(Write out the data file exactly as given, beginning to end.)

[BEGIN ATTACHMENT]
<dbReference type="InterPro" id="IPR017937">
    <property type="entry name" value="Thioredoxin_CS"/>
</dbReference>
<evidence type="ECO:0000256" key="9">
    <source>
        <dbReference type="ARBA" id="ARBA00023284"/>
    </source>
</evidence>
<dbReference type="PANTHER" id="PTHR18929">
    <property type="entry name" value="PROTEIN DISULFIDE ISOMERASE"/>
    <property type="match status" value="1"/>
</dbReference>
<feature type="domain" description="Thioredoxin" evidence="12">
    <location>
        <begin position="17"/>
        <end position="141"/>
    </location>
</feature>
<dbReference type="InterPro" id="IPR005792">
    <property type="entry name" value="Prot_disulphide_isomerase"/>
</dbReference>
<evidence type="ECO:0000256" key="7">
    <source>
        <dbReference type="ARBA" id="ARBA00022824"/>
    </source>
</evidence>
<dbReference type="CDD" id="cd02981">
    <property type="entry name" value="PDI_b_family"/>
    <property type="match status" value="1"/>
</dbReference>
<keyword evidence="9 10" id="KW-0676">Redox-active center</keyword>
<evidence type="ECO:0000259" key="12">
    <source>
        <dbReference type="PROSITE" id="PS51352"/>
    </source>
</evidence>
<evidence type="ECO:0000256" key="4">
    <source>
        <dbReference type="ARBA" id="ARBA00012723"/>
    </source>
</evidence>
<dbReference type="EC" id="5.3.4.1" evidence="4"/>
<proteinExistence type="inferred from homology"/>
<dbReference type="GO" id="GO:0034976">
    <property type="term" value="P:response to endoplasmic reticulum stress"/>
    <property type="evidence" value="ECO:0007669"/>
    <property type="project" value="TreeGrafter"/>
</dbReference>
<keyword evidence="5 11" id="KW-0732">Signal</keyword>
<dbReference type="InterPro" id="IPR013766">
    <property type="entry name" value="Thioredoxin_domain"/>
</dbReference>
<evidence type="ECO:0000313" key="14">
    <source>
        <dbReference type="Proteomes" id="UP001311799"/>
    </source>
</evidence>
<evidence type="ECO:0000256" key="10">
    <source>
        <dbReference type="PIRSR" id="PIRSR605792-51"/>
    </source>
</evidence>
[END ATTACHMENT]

<dbReference type="InterPro" id="IPR017937">
    <property type="entry name" value="Thioredoxin_CS"/>
</dbReference>
<evidence type="ECO:0000256" key="9">
    <source>
        <dbReference type="ARBA" id="ARBA00023284"/>
    </source>
</evidence>
<dbReference type="PANTHER" id="PTHR18929">
    <property type="entry name" value="PROTEIN DISULFIDE ISOMERASE"/>
    <property type="match status" value="1"/>
</dbReference>
<feature type="domain" description="Thioredoxin" evidence="12">
    <location>
        <begin position="17"/>
        <end position="141"/>
    </location>
</feature>
<dbReference type="InterPro" id="IPR005792">
    <property type="entry name" value="Prot_disulphide_isomerase"/>
</dbReference>
<evidence type="ECO:0000256" key="7">
    <source>
        <dbReference type="ARBA" id="ARBA00022824"/>
    </source>
</evidence>
<dbReference type="CDD" id="cd02981">
    <property type="entry name" value="PDI_b_family"/>
    <property type="match status" value="1"/>
</dbReference>
<keyword evidence="9 10" id="KW-0676">Redox-active center</keyword>
<evidence type="ECO:0000259" key="12">
    <source>
        <dbReference type="PROSITE" id="PS51352"/>
    </source>
</evidence>
<evidence type="ECO:0000256" key="4">
    <source>
        <dbReference type="ARBA" id="ARBA00012723"/>
    </source>
</evidence>
<dbReference type="EC" id="5.3.4.1" evidence="4"/>
<proteinExistence type="inferred from homology"/>
<dbReference type="GO" id="GO:0034976">
    <property type="term" value="P:response to endoplasmic reticulum stress"/>
    <property type="evidence" value="ECO:0007669"/>
    <property type="project" value="TreeGrafter"/>
</dbReference>
<keyword evidence="5 11" id="KW-0732">Signal</keyword>
<dbReference type="InterPro" id="IPR013766">
    <property type="entry name" value="Thioredoxin_domain"/>
</dbReference>
<evidence type="ECO:0000313" key="14">
    <source>
        <dbReference type="Proteomes" id="UP001311799"/>
    </source>
</evidence>
<evidence type="ECO:0000256" key="10">
    <source>
        <dbReference type="PIRSR" id="PIRSR605792-51"/>
    </source>
</evidence>